Developer: ApolloSoft Publisher: Aksys Games Platform: PSP Release Date: Out Now ESRB: T Free-to-play MMOs are made and shutdown every day, making it a genre that provides a nice distraction, but one that struggles to create a lasting impact or franchise. Back when the genre was emerging, though, some games managed to create a name for themselves, one of which was the Korean-made Ragnarok Online. Since launch, the game has seen countless updates, shifts in pay schemes to compete with the expanding market, and even a failed sequel. Despite such setbacks, the Ragnarok brand still occasionally steps out of the MMORPG realm, with the latest entry being ApolloSoft“s Ragnarok Tactics for the PSP. Combining the world of Ragnarok Online with the gameplay of a strategy RPG, Ragnarok Tactics offers an experience that, while not a knock-out, manages to satisfy. The story opens by outlining the history of Tactics' world, unfortunately not the same world as Ragnarok Online. Tensions are mounting between the Branshaldo Empire and the Aura Republic over control of land while the independent Toren Militia is investigating an increase in monster attacks. Your character is thrown into the middle of this conflict, with the choice eventually falling on you to choose which sides to prioritize and fight for. While the characters aren't very compelling and the story sometimes feels like a morality play, the sheer amount of branches to the story is impressive. Though you get a glimpse of what happens on other paths, Tactics is definitely a game designed for multiple playthroughs, with a huge amount of content for those with the patience to play the game more than once. Unfortunately, patience is something you will need in spades to get through the game. Battles are long affairs. With a combination of huge maps, AI that usually only moves when you“re in range, and the sheer number of opponents you“re always against, expect to spend 40 minutes on average in each battle. While this can make the gameplay feel like a chore, the biggest issue is that there“s no real difference between the scale of a story battle and that of a free battle, making some moments seem more uneventful than they should be. Were it not for the ability to save at any time during an encounter, Ragnarok Tactics would be the antithesis of a portable game. Like in an MMO, you have a good amount of control behind the appearance, voice, and skill/stat build of your characters. Those familiar with Ragnarok Online will mostly be at home with Tactics' job and stat system, though jobs are locked into using certain weapons and some jobs aren“t in the game at all. Also, not all jobs are created equally, with a couple being exceedingly overpowered compared to the rest due to their attack stat also being a stat that governs speed. Outside of that, the gameplay is competent and, thankfully, doesn“t match the grind of the MMO that inspired the SRPG. Visually, Tactics is a reminder that even last generation“s portables can still show some muscle. Though battlefields are often reused, they feature interesting aesthetics and are sometimes revisited with different weather effects. Probably the best feature of Tactics is the character art, which manages to be reminiscent of Ragnarok Online while still maintaining its own style and identity. The battle sprites are instantly identifiable as their jobs and fans will be glad to see small touches like the casting circle. On the audio front, the game offers a solid soundtrack, though it would have been nice to hear variations on familiar Ragnarok Online songs. Voice clips are played in Japanese during battle and, while some of them are truly grating, there are multiple options for both genders. At the end of the day, Ragnarok Tactics doesn't offer anything unique to the genre, nor does it offer as satisfying of a use of the brand as it could have. Still, it manages to be completely inoffensive so long as you don“t mind long battle times on a portable system. For those that Tactics can hook in, there are a multitude of story paths and options to take that could easily eat up hundreds of hours. As someone who came into Tactics purely for the Ragnarok branding, that“s not me, but it“s hard not to be impressed with how much content is up for grabs, showing that Ragnarok Tactics isn“t just some hollow attempt to cash in on the MMO“s success. Pros: + Large, branching story mode + Beautiful scenery and character art Cons: - Long battles - Designed for multiple playthroughs Overall Score: 6.5 (Out of 10) Decent Although nothing earth-shattering, Ragnarok Tactics offers just enough to keep fans of Ragnarok Online and SRPGs satisfied.
  3. Back in 2010, 999: Nine Hours, Nine Persons, Nine Doors was a bit of a sleeper hit on the DS. The adventure title managed to garner interest around those who were interested in text-heavy games like Hotel Dusk, Ace Attorney, and Jake Hunter. Two years later, Aksys Games is about to bring out another game, Zero Escape: Virtue's Last Reward, and wants to bring attention back to the previous game as well. Aksys doing this by shipping out new copies of 999 this month. However, it's not exactly the same as previous copies. Instead of bearing the full name it did before, the "999" is now stricken from the title. Instead the game is now going to be called Zero Escape: Nine Hours, Nine Persons, Nine Doors. The hope is that people who play Virtue's Last Reward but have have never heard of the preceding game will discover it thanks to the series title of Zero Escape. How did Aksys come up with the series brand title of Zero Escape? 999 editor Ben Bateman explained: For “Zero Escape” we wanted to create a branding umbrella that VLR [Zero Escape: Virtue“s Last Reward], 999, and any future games could rest under comfortably—a little like the “Ace Attorney” brand, if you will. To do that, we thought about what it was that defined 999 and VLR and was common to both games, and eventually settled on the character of Zero and the idea that each game involves a dangerous escape. Hence, Zero Escape, which has the nice, ominous double meaning of “You have zero chance to escape.” This latest pressing of the game also comes with new box art. It's a little strange though as the images still heavily feature "999" and only include a little Zero Escape symbol in the corner. Regardless, the game will henceforth come with this cover. If you prefer the original then you'd better hurry and pick up an older copy soon. Did you play 999? Are you looking forward to Virtue's Last Reward?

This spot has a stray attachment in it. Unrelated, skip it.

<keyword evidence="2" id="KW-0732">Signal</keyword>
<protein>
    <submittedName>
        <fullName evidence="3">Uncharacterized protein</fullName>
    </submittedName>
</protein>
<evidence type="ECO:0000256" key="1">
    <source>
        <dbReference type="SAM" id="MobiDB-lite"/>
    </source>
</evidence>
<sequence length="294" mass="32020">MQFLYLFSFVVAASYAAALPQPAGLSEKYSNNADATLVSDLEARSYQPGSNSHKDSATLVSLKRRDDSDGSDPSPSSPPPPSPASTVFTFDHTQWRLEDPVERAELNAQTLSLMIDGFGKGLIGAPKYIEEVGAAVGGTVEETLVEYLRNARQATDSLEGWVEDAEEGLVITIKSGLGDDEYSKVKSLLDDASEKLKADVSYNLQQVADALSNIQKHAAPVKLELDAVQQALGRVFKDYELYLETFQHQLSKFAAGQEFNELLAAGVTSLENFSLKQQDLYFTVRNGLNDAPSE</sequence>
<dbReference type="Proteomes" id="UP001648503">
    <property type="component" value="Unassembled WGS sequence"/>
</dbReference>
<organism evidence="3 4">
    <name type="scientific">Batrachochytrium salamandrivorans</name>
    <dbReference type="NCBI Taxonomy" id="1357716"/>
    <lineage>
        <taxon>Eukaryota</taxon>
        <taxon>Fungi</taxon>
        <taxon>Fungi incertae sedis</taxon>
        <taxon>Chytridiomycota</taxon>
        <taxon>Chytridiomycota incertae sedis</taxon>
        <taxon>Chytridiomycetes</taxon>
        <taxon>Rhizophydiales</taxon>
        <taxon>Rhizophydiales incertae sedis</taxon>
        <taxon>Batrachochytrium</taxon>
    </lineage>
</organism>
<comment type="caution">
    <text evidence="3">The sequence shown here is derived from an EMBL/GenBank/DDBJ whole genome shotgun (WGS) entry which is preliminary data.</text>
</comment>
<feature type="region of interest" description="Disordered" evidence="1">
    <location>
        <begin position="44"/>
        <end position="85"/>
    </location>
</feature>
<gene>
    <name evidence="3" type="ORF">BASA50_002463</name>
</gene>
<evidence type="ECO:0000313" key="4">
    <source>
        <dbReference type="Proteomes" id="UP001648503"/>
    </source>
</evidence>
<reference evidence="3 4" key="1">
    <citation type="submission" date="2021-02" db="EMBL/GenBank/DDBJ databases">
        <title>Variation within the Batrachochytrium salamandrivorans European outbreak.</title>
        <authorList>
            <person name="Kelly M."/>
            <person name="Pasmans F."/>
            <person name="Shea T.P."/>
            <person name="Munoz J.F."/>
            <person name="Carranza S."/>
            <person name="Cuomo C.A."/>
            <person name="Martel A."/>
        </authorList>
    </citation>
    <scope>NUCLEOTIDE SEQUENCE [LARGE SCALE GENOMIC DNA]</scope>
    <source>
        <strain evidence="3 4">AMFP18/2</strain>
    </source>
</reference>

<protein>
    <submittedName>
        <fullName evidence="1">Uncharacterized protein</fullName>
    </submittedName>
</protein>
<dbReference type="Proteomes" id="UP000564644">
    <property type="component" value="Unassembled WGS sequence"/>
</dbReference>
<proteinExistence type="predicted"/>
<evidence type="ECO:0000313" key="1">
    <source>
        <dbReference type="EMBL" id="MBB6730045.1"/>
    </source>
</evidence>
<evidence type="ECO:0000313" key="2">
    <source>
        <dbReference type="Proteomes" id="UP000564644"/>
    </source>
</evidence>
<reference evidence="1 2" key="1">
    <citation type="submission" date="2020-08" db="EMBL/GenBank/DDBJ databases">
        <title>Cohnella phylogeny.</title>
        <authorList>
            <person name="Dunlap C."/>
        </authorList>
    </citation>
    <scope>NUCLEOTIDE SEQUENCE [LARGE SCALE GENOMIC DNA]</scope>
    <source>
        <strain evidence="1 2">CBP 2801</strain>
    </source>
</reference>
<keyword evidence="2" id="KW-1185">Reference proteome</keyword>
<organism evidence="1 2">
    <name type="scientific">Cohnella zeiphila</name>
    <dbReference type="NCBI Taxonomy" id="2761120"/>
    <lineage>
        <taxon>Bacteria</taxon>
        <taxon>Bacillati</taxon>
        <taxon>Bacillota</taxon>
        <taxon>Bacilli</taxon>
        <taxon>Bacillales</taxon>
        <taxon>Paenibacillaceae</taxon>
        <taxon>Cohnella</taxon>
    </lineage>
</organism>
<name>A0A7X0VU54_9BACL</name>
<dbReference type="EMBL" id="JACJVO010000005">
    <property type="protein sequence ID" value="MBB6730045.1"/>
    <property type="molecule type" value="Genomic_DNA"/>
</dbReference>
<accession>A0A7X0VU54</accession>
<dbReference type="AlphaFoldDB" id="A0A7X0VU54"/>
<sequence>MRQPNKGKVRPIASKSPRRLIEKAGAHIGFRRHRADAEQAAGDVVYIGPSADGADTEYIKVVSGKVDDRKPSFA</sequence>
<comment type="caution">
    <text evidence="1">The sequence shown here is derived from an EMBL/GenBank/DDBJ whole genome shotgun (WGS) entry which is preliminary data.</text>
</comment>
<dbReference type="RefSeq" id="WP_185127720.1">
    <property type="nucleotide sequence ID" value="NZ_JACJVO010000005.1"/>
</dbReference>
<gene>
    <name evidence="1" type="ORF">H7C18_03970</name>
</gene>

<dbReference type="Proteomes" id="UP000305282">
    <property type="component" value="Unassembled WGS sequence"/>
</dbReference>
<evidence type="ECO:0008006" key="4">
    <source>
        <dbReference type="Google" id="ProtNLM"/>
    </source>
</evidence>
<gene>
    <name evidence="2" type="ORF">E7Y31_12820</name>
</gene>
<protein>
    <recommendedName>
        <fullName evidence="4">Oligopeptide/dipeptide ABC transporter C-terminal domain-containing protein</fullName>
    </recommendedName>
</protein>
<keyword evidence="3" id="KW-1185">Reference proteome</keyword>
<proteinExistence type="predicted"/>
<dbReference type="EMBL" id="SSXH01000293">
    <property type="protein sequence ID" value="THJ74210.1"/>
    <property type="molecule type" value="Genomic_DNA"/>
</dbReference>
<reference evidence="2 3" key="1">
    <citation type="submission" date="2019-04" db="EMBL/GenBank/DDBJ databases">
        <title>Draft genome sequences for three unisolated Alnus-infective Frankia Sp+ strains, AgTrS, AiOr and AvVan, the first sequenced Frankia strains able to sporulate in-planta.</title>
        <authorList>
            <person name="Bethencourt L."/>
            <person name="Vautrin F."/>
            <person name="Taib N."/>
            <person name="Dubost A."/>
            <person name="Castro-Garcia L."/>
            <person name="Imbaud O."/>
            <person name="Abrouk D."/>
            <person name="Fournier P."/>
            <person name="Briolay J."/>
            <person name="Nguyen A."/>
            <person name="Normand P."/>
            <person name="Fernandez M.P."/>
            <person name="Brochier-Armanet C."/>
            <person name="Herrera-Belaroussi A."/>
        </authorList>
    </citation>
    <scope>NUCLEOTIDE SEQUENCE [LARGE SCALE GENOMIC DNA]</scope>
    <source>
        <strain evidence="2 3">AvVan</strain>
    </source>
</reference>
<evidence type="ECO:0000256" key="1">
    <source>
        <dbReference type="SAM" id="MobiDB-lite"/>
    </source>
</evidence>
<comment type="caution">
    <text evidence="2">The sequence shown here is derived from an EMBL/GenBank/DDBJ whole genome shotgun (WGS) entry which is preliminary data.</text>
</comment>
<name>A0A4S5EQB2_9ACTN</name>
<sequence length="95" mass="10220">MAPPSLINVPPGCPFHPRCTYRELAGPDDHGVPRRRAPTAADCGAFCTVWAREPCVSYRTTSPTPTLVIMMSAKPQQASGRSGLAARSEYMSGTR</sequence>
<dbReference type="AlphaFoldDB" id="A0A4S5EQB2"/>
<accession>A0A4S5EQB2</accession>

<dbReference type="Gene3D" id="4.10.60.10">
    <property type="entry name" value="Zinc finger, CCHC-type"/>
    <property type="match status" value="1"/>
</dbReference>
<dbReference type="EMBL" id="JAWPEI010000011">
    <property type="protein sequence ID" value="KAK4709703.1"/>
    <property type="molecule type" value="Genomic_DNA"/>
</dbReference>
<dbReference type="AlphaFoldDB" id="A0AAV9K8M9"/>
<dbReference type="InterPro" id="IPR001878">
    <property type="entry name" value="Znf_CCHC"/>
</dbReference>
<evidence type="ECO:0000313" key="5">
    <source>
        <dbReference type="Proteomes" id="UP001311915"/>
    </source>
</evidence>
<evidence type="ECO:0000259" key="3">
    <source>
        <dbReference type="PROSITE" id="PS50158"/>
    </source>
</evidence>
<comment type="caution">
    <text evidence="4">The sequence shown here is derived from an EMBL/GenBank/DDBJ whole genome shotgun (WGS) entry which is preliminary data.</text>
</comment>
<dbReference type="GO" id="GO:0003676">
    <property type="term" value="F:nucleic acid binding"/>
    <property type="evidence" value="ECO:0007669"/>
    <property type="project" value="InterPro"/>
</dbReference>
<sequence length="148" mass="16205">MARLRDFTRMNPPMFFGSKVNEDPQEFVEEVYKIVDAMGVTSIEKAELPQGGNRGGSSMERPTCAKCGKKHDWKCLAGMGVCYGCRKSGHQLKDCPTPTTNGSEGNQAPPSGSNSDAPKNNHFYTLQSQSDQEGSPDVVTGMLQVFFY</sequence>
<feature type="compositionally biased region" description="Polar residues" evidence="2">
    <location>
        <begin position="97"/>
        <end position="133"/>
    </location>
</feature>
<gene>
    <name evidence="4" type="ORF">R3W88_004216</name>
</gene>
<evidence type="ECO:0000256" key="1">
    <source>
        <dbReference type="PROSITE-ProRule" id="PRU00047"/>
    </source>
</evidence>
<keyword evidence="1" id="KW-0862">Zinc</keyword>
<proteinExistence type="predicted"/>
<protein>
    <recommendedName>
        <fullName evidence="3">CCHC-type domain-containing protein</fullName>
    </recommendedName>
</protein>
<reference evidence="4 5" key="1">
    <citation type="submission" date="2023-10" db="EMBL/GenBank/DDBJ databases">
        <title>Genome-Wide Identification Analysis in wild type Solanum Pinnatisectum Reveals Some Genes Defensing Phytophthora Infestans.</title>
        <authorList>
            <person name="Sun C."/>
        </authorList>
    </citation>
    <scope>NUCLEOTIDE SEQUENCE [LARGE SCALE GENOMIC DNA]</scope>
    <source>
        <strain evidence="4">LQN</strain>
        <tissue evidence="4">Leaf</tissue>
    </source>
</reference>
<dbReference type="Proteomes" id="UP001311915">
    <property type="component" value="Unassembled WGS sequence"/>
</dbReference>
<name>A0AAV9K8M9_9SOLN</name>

4. Developer: Idea Factory Publisher: Aksys Games Platform: PSP Release Date: February 14th ESRB: M for Mature These days it seems more and more games are reaching our shores. In the past, many great Japanese titles never made it west due to publishers believing they wouldn't sell well. They were probably right by thinking that as well. By now though many gamers are ready to try new experiences and so Aksys is catering to these people. Their latest endeavor, bringing Hakuoki: Demon of the Fleeting Blossom to America, is perhaps the gutsiest move yet. It's rare for visual novels or dating sims to make it to market here, and even less common for the ones focused around a female audience. Yet, the game is set to arrive on store shelves and PSN this Valentine's Day. Is the gamble worth checking out? Hakuoki takes us into a world that many American gamers are completely unfamiliar with. In it, we are thrust directly into Japan's past - the Edo period specifically. In this period there is massive amounts of political unrest and warring between factions. You start the game as a young woman, Chizuru, whose father has gone missing. She heads to Kyoto in search of him but ends up crossing paths with the Shinshengumi instead. The Shinsengumi are a group of ronin (samurai) fighting to restore peace to Kyoto. Apparently the Shinsengumi were also looking for Chizuru's father, although she doesn't understand quite why at the start. That paragraph was probably a bit hard to get though. While it is a video game, Hakuoki does not tread lightly with its historical story. You're thrust right into the world as if it were happening now and have strange terms thrown at you left and right. However, before playing the title I had no knowledge of basically everything aside from samurais and now have a grasp on it. This is because while it may seem overwhelming at first, the game excels at introducing things one by one, not all at once. It even has a built-in encyclopedia that will alert you when new terms are used and what they mean. Even if you're not a follower of 1800s Japanese history you can easily get into it. As the game is a visual novel, expect lots of discussion and exposition. Because of this, the game could succeed or fail depending on if it is well-written. Aksys have chosen well as the title is in fact very engaging to read through. There is war, swordfighting, romance, and even some humor thrown in. Each character has their own personality and it's easy to tell who is who. This is important when there are a great deal of "main" characters to keep track of. The more you engage with the Shinsengumi, the more you feel for them. As the story darkens you find yourself tense and wondering how things will work out. Hakuoki definitely is one of the better visual novels out there. The title has also been promoted as the first true otome game in North America. An otome game is basically a way of saying that it is "for girls", although don't let that dissuade you if you're not a woman, or at the very least not interested in men. It is called this because throughout the game you may choose to go down the path of romancing one of six ronin. It isn't required, but for players who are interested in learning more about the characters, this is the best way to find out. Throughout the game there will be choices you can make which will effect your romance levels with the various men. If you act in a specific way they may like you more or you might hurt them. Beyond that there are many choices to be made which don't seem to impact your relationships, and simply change the direction of the story - for better or for worse. For this being an otome game it is surprising how strongly it focuses on the bloody struggle of Shinsengumi as opposed to simply being a fun, happy dating sim. It's certainly appreciated though because many gamers might have completely avoided it if it were nothing other than that. As is, it's quite the intense game which just happens to feature some romance from time to time. It would have been neat to see even more room for romance in the game, but it almost always falls back behind the overarching story. Even if the romance aspects are not played upon constantly, the game is still adept at tracking changes in your relationships for you. If a character grows fonder of you, a brief animation will play which shows the change. Since it's a bit goofy to see a pinkish bloom around a character, it can be turned off. Regardless of whether you watch the "love animation" or not the game will always keep track of your relationships with the men in a special menu. From there you can see if they have low or high interest in you, as well as if they are less or more corrupt. Wait, corruption? Yes, there's a lot more going onto this game then simple political strife. There is also a supernatural element which manifests itself almost immediately. Chizuru's search for her father almost gets her killed by a group of unhuman-seeming murderers. What is quickly revealed is that these warriors, named furies, are bloodthirsty and unable to be killed normally. Some of these beings are even aligned with the Shinsengumi. As time goes on, certain story points will cause characters (and the player) to make tough decisions. Through your actions you will be able to lessen or heighten corruption of the men around you. All of these choices in both romance and corruption will affect how the game plays out and what ending you receive. It may be a dating sim in many regards, but there are some truly unhappy endings so make sure to save often. It is an odd game for many Americans but gamers owe it to themselves to check out. This is an excellent example of a visual novel/dating sim that gets it completely right. The story and characters will be able to hook most people right in. It could have been better to see more romance development than what there is, but because the game is so safe it may pave the way for localization of others. In fact, that's another reason that gamers should snap Hakuoki up. We have very few visual novels and dating sims available to us. There are some, but mostly the market seems stuck on games where more active participation is required. Visual novels certainly aren't for everyone, but it looks like Hakuoki: Demon of the Fleeting Blossom might draw in a whole new audience for them. Pros: + Excellent story and cast of characters + Makes it easy to learn unfamiliar Japanese terms + Lots of endings means for a great deal of replay value Cons: - Skimps a bit too much on actual romance - Edo period story will still probably turn off some players Overall: 8 (out of 10) Great Hakuoki: Demon of the Fleeting Blossom is a fantastic example of a visual novel and will serve to make players hungry for more.